The best books to understand the writing and marketing of chica lit

Tace Hedrick Author Of Chica Lit: Popular Latina Fiction and Americanization in the Twenty-First Century
By Tace Hedrick

Who am I?

As a university professor, I often teach popular women’s writing, and I realized that I needed to teach Latinx popular fiction as well. Women’s popular writing in the United States reflects but also shapes the way women see themselves in a global neoliberal world. After I had written an article on class and Chicanx and Latinx fiction, I also realized that class and race are key to thinking about how Latinas/Chicanas both create and follow market trends in an effort to “better” themselves in addition to showing how various Latinas/Chicanas see each other in terms of race, ethnicity, and gender.  

I wrote...

Chica Lit: Popular Latina Fiction and Americanization in the Twenty-First Century

By Tace Hedrick,

Book cover of Chica Lit: Popular Latina Fiction and Americanization in the Twenty-First Century

What is my book about?

In Chica Lit: Popular Latina Fiction and Americanization in the Twenty-First Century, Tace Hedrick illuminates how discourses of Americanization, ethnicity, gender, class, and commodification shape the genre of “chica lit,” popular fiction written by Latina authors with Latina characters. She argues that chica lit is produced and marketed in the same ways as contemporary romance and chick lit fiction. Its stories about young women’s ethnic class mobility and gendered romantic success tend to celebrate twenty-first-century neoliberal narratives about Americanization, hard work, and individual success. However, Hedrick emphasizes, its focus on Latina characters necessarily inflects this celebratory mode: the elusiveness of meaning in its use of the very term “Latina” empties out the differences among and between Latina/o and Chicano/a groups in the United States.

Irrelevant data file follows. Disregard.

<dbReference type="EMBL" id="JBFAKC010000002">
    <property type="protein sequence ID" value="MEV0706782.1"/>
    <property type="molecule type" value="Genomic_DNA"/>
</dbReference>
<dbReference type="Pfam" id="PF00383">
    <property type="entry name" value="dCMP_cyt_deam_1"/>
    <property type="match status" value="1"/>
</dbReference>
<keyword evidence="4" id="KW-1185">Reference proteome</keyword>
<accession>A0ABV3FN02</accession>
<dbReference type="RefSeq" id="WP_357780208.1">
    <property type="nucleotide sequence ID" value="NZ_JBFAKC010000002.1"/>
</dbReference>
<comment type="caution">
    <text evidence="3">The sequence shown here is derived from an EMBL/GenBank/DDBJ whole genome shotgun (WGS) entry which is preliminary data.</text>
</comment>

The books I picked & why

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The Dirty Girls Social Club

By Alisa Valdes-Rodriguez,

Book cover of The Dirty Girls Social Club

Why this book?

This is the book that started the Chica Lit subgenre (about thirty-something Latinas negotiating their lives, romances, and careers). I have many problems with it, but I like her humor and much of her making fun of stereotypes of Latinas is spot on. It also shows us the breadth of Latina lives, from the white, privileged Latina to the Afro-Latina struggling along. It’s the lynchpin of my book, since this is where it all started, for me and for the subgenre. It’s important to understand the messages popular Latinx literature gives us about gender and about Latinidad. 

Dirty Blonde and Half-Cuban

By Lisa Wixon,

Book cover of Dirty Blonde and Half-Cuban

Why this book?